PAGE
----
Ever since Dragon became the first private spacecraft to visit the ISS in 2012, it had spent 520 days at the International Space Station
Elon Musk powers NASA: At 11:50 pm EST on Friday (10:20 am IST on Saturday), SpaceX Dragon spacecraft took off for the International Space Station (ISS). Not just that, the private cargo spacecraft will deliver more than 4,300 pounds (nearly 2,000 kg) of National Aeronautics and Space Administration (NASA) cargo and science investigations to the ISS, the US space agency said in a statement. The investigations sent aboard the Dragon include a new facility which will be installed to the outside of the ISS during a spacewalk scheduled for this spring season.
Tweeting about the launch, Space X wrote that ever since Dragon became the first private spacecraft to visit the ISS in 2012, it had spent 520 days at the station, had ferried 95,000 pounds (over 43,000 kg) of cargo to the ISS and brought back 76,000 pounds (nearly 35,000 kg) of cargo to the Earth. Space X Founder and CEO Elon Musk retweeted the SpaceX tweet and wrote that the launch marked the final Dragon Version 1 mission.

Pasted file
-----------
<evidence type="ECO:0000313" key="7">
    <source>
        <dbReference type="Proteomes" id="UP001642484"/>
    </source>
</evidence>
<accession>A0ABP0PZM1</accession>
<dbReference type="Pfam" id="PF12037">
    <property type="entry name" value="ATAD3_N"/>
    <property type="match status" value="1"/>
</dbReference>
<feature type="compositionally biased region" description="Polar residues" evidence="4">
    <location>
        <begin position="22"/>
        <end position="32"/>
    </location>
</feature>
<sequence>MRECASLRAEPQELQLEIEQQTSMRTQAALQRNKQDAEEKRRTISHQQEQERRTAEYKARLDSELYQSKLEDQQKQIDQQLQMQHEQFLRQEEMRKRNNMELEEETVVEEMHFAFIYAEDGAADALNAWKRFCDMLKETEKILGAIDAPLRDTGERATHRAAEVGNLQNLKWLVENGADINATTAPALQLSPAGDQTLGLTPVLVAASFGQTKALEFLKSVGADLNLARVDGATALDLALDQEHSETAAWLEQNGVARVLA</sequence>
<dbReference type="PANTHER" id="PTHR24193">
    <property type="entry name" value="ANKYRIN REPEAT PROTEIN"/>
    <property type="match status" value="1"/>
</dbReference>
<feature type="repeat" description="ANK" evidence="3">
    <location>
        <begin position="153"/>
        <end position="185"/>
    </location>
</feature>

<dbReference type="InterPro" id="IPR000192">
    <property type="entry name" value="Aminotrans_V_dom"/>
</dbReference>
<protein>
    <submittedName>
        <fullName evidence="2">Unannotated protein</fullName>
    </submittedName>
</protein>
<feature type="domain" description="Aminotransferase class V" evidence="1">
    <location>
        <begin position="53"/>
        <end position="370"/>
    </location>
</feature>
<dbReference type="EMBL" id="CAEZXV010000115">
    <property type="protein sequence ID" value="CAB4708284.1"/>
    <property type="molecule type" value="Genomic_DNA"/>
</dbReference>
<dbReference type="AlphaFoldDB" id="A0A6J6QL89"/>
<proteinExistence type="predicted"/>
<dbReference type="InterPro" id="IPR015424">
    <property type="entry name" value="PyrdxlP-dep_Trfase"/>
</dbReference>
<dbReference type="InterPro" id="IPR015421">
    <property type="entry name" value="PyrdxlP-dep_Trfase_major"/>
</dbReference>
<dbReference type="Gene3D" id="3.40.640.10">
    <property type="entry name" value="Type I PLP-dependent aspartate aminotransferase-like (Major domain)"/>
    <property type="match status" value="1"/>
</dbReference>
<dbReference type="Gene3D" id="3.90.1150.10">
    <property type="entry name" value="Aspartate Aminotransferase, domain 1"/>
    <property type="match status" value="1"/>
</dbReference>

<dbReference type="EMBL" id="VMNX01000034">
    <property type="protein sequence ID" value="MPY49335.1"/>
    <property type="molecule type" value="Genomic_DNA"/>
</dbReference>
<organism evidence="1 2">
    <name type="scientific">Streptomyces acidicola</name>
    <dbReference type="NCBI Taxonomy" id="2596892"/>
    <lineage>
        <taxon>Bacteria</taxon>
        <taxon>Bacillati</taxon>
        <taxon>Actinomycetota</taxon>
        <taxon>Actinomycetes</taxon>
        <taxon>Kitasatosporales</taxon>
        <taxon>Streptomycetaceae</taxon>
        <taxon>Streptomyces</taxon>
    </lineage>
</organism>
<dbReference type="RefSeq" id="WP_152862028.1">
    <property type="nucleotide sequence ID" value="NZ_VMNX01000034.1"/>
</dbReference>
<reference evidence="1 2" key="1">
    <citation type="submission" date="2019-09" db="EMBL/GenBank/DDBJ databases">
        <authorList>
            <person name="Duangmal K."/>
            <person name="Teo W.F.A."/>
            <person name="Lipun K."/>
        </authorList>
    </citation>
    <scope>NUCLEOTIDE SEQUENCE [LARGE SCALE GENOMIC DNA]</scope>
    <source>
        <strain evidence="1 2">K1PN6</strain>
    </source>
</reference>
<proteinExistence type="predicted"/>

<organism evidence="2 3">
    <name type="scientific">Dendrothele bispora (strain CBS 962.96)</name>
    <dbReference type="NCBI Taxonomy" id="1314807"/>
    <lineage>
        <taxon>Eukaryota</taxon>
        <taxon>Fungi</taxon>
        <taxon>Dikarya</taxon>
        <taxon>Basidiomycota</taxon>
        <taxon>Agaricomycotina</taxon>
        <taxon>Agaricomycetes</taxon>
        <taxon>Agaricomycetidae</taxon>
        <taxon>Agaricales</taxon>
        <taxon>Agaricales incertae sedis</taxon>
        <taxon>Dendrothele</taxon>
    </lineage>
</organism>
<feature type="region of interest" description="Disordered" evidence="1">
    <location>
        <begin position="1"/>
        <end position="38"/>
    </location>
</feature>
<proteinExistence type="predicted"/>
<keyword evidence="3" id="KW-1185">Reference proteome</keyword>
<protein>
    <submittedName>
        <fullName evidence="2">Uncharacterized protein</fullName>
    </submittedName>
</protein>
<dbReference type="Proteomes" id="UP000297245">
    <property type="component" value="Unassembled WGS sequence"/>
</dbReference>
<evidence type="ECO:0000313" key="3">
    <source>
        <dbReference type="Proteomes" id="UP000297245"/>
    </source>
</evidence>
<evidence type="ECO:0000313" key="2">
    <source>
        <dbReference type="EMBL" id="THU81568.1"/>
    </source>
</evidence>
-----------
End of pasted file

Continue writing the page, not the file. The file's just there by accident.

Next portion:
The Dragon was launched on the Falcon 9 launch vehicle, which is also a product of SpaceX. While tweeting about the Falcon 9, Elon Musk wrote that the rocket would land at the Cape Canaveral Air Force Station, from where the launch was scheduled, in the highest winds to mark an intentional envelope expansion.
The spacecraft would reach the International Space Station on Monday, and will remain there for a month till April 9, and then return to Earth with cargo and research. The flight marks SpaceX’s 20th flight with NASA.
What new facility will be installed outside ISS?
Called Bartolomeo, the facility created jointly by the European Space Agency and Airbus would attach to the exterior of the European Columbus Module, a science laboratory which is a part of the ISS. The facility would provide clear views of Earth and space, which would be useful for commercial and institutional users both, especially helpful in Earth observation, robotics, astrophysics and material science.